U.S. News & World Report Publisher Mortimer Zuckerman on the July 7 Good Morning America.

Howard Kurtz [43]

"There is something about this story, this presidency, that has led the media to almost obliterate the standards of decency that were built up for so many years."
Washington Post reporter Howard Kurtz on CNN’s January 28 special Media Madness?
Media McCarthyism Award (for Tying Conservatives to Murder)

Deborah Mathis [88]

"The Christian Right per se and some particular members on Capitol Hill have helped inflame the air so that the air that these bad people breathed that night was filled, filled with the idea that somehow gays are different, and not only are they different in that difference, they’re bad and not only are they bad, they are evil and therefore evil can be destroyed. The next step to that to me, it’s a three-step process, and that ends in destruction. I don’t say that they were told to do that, they certainly weren’t part of any plan to do that, but again, what air are they breathing now? It’s the air filled with that hate....I mentioned Trent Lott, Jesse Helms and Dick Armey particularly. The Christian Coalition, the Family Research Council and the Concerned Women for America."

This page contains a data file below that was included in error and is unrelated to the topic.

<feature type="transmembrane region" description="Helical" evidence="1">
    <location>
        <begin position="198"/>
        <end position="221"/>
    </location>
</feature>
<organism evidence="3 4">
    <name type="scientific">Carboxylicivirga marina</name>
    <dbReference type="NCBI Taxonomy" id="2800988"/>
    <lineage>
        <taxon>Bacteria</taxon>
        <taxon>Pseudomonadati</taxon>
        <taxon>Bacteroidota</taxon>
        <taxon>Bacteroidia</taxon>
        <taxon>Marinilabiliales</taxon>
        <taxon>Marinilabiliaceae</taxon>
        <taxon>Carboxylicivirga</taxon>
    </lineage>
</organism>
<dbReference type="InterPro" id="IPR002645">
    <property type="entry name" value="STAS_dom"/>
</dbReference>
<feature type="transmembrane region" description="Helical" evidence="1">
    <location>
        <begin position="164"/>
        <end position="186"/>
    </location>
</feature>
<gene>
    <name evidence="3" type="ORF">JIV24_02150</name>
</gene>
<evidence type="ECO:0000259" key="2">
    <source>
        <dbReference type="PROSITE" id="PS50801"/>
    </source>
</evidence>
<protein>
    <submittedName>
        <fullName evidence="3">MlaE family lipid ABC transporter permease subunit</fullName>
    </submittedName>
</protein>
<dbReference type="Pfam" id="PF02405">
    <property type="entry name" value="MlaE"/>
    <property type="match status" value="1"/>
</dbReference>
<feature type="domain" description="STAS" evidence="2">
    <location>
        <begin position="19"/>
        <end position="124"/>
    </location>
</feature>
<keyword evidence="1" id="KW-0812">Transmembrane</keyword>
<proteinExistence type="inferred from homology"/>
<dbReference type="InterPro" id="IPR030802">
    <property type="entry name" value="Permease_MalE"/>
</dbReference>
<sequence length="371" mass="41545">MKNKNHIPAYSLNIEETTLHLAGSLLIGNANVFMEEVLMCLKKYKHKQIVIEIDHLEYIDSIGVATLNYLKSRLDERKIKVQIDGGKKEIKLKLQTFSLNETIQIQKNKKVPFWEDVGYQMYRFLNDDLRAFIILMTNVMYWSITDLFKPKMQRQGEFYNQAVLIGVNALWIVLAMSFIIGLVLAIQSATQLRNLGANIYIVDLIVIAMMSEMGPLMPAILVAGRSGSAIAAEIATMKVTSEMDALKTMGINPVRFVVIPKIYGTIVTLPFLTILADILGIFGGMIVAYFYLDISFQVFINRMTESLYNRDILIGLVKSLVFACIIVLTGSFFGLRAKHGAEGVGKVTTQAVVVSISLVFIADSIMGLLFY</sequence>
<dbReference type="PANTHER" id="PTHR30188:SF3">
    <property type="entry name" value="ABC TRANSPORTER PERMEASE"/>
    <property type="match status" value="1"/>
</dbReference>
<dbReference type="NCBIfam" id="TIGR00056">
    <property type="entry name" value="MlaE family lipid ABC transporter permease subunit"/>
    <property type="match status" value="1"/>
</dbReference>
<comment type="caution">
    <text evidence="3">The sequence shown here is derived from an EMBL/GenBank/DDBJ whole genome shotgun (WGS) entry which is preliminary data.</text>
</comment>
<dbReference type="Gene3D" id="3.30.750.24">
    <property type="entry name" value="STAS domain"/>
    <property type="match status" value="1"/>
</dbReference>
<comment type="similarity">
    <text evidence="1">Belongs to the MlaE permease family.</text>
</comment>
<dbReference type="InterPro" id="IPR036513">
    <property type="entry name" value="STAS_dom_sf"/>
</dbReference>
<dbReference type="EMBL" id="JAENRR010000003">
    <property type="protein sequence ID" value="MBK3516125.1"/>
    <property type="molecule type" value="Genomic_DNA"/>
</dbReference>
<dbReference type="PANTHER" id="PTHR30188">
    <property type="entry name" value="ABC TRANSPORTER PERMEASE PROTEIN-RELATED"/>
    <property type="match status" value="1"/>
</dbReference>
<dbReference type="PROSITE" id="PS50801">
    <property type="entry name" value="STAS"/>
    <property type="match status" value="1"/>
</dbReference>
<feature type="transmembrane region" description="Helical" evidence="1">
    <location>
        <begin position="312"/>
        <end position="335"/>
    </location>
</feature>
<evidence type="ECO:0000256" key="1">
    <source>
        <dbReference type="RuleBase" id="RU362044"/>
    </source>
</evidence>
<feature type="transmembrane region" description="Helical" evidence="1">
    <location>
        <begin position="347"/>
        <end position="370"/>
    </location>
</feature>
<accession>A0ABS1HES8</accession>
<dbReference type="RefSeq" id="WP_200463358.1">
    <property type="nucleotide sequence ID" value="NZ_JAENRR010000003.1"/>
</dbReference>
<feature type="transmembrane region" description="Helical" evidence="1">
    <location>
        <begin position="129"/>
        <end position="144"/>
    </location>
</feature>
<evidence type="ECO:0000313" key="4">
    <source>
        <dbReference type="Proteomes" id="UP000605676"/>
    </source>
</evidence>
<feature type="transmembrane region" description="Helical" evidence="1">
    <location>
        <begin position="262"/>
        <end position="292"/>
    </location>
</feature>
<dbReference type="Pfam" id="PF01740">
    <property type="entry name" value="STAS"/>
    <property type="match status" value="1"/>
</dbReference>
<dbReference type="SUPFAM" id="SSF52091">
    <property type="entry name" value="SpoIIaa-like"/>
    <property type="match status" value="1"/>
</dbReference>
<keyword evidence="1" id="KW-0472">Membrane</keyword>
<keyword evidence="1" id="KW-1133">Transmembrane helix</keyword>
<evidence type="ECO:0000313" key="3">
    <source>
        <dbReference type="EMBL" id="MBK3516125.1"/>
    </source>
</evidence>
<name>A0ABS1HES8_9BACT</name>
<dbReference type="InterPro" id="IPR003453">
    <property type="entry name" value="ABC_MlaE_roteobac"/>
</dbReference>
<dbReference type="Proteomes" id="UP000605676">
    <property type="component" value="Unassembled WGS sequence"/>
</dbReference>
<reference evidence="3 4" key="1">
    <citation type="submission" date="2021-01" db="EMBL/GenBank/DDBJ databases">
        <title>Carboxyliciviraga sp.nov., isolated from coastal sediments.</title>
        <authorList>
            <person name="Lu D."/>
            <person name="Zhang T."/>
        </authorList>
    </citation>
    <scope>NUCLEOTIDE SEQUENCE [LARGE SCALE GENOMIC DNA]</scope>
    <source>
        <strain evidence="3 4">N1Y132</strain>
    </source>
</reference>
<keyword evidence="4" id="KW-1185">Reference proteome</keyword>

Deborah Mathis of Gannett News Service on who inspired the murder of Matthew Shepard, October 17 Inside Washington.

Geraldo Rivera [51]

"When Yitzhak Rabin was murdered by the extremist who was opposed to the peace talks, many commentators at the time blamed Bibi Netanyahu who was Mr. Rabin’s opponent at the time, for his political rhetoric, saying that by saying that people who were making peace with the Palestinians were in effect, countenancing terrorism, he in effect set up Rabin. Don’t you feel some of that same heat? Doesn’t anti-abortion rhetoric at some point verge on almost a back-handed pat on the back to those people?"
Geraldo Rivera to Jerry Falwell after the shooting of an abortion doctor, October 26 Upfront Tonight on CNBC.

Juan Williams [45]

"My concern with this guy, Weston, is he’s a guy talking up this business about the evils of big government and he’s a nut case, but this is his rant and I wonder if, you know, in some way the Republicans in this town haven’t gone too far with this kind of logic."
FNC analyst and Washington Post reporter Juan Williams on the Capitol Hill shooting, July 26 Fox News Sunday.